Colorism, as an extension of white supremacy, often permeated conversations about “Los prietos” (the dark ones), “Pelo bueno y pelo malo” (good hair and bad hair), and so on. As in the United States, the not-so-hidden practices of racism has also existed in Puerto Rico and all of Latin America.
Arturo Schomburg was instrumental in documenting the role of African people in the cultural development of the Puerto Rican nation. The psychic, spirituality, linguistics, diet, music and dance of Puerto Rico pointed to the contributions made by Africans. Schomburg proudly identified as an Afroborinqueño (Afro-Puerto Rican).
Harlem Renaissance & Puerto Rico’s independence struggle
Schomburg became a prominent figure of the Harlem Renaissance. He collaborated with famous individuals like Langston Hughes, Alain Leroy Locke, W.E.B. Du Bois and other pillars of that movement. The Harlem Renaissance succeeded in challenging the ideological facets of white supremacy through the literary, visual and performing arts. It was an exciting and enlightening period in history for the African diaspora, following the struggles to end the horrors of slavery.
Thanks to the powerful momentum inspired by Marcus Garvey and the Universal Negro Improvement Association (UNIA) Black people now had relative freedom to develop culturally, economically and politically in the surroundings of a white racist society. This was the setting in which Arturo Schomburg was able to make his contributions to Black history.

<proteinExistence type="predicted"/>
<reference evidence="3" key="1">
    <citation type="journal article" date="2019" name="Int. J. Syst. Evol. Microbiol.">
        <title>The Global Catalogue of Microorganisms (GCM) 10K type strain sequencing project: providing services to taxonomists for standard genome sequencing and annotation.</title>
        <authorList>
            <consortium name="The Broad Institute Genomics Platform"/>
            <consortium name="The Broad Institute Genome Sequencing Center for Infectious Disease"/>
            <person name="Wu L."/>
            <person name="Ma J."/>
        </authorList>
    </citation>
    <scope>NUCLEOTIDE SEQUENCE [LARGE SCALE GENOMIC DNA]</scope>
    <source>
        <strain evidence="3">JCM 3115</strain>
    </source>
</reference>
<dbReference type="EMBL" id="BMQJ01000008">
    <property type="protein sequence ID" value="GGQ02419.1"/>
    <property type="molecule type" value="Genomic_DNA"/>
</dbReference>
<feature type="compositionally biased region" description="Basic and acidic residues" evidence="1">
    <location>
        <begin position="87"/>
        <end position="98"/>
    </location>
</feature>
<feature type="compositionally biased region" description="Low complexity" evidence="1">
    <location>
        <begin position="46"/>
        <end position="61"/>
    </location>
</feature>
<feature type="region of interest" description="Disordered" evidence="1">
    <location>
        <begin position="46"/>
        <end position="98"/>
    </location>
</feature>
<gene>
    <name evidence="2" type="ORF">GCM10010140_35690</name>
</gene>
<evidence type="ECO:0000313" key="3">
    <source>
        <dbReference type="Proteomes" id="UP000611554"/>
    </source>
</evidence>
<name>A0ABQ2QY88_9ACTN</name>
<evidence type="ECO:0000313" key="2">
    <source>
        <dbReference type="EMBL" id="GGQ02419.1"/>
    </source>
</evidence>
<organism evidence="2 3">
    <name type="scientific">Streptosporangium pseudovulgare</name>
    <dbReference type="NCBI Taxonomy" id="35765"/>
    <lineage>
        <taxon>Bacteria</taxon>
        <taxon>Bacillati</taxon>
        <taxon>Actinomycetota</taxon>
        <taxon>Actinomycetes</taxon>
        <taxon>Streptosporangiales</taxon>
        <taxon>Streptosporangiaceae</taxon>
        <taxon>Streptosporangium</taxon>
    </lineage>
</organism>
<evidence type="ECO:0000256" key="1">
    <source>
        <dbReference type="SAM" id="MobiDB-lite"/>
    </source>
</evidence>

Before moving to New York City, at 17 years old, Schomburg was a leader in the secret Revolutionary Committee of Puerto Rico. This organization was created several years before Schomburg’s birth for launching the 1868 anti-slavery & pro-independence revolt known as El Grito De Lares. Although the attempt to rid Spanish colonialism failed, the Revolutionary Committee continued to exist clandestinely.
Throughout his life Schomburg remained a firm advocate for Puerto Rico’s independence. In fact, he was the founder of Las Dos Alas (The Two Wings), an organization in New York City devoted to the independence cause of Puerto Rico and Cuba. In 1895 Schomburg partook in a meeting with other freedom fighters like Manuel Besosa and Juan de Mata Terreforte at the Chimney Corner Hall to discuss and approve what became today’s official Puerto Rican Flag.